Table_1_Endoplasmic Reticulum Stress Induced Proliferation Remains Intact in Aging Mouse β-Cells.docx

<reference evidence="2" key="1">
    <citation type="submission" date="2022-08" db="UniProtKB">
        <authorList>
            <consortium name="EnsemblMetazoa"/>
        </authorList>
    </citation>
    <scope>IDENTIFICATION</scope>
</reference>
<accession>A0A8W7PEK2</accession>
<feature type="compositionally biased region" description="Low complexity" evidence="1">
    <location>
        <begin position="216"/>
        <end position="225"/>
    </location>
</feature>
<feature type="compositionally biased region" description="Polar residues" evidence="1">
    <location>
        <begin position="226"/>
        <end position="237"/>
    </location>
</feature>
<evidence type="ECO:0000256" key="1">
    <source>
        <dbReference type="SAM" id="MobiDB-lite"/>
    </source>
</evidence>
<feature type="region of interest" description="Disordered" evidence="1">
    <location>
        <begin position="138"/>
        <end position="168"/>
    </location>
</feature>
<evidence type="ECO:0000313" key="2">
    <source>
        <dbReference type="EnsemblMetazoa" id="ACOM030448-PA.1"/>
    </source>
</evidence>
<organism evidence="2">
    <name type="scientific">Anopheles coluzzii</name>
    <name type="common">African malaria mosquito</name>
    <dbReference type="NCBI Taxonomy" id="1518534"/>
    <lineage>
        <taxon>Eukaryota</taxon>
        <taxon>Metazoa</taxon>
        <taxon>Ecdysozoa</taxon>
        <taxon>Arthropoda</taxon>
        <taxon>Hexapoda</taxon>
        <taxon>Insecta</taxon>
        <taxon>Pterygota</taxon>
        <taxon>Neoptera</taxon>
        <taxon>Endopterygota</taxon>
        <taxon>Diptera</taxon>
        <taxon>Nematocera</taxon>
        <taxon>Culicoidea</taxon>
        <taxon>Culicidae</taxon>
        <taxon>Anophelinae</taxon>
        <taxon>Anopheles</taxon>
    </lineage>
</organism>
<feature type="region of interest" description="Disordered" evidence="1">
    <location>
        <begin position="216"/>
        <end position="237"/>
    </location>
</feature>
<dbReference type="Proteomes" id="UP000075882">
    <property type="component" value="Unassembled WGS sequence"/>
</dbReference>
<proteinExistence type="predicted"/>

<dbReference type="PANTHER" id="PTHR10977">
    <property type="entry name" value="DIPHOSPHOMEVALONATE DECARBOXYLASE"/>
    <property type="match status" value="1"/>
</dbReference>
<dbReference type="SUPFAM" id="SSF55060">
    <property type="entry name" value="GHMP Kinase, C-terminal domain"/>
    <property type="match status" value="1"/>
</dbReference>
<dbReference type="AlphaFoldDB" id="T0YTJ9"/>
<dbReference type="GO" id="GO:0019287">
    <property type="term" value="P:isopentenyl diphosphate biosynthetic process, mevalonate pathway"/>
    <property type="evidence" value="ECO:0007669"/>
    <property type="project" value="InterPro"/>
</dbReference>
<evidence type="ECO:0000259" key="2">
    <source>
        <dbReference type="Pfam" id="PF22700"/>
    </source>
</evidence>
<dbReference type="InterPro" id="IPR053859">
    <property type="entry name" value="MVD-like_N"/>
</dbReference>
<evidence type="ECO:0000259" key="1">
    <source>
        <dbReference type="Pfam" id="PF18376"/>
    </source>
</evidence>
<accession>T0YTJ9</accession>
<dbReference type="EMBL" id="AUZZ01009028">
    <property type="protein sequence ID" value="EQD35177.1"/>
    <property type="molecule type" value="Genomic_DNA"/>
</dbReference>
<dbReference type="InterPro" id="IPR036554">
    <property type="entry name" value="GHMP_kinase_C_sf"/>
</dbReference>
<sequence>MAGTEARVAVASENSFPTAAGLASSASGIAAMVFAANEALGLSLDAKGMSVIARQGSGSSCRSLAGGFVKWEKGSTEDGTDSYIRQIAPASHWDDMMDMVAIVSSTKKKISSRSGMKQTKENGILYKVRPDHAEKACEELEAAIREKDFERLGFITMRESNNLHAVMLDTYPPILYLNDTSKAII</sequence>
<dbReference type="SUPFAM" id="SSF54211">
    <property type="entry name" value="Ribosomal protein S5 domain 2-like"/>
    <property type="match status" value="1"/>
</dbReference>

Aging is associated with loss of proliferation of the insulin-secreting β-cell, a possible contributing factor to the increased prevalence of type 2 diabetes in the elderly. Our group previously discovered that moderate endoplasmic reticulum (ER) stress occurring during glucose exposure increases the adaptive β-cell proliferation response. Specifically, the ATF6α arm of the tripartite Unfolded Protein Response (UPR) promotes β-cell replication in glucose excess conditions. We hypothesized that β-cells from older mice have reduced proliferation due to aberrant UPR signaling or an impaired proliferative response to ER stress or ATF6α activation. To investigate, young and old mouse islet cells were exposed to high glucose with low-dose thapsigargin or activation of overexpressed ATF6α, and β-cell proliferation was quantified by BrdU incorporation. UPR pathway activation was compared by qPCR of target genes and semi-quantitative Xbp1 splicing assay. Intriguingly, although old β-cells had reduced proliferation in high glucose compared to young β-cells, UPR activation and induction of proliferation in response to low-dose thapsigargin or ATF6α activation in high glucose were largely similar between young and old. These results suggest that loss of UPR-led adaptive proliferation does not explain the reduced cell cycle entry in old β-cells, and raise the exciting possibility that future therapies that engage adaptive UPR could increase β-cell number through proliferation even in older individuals.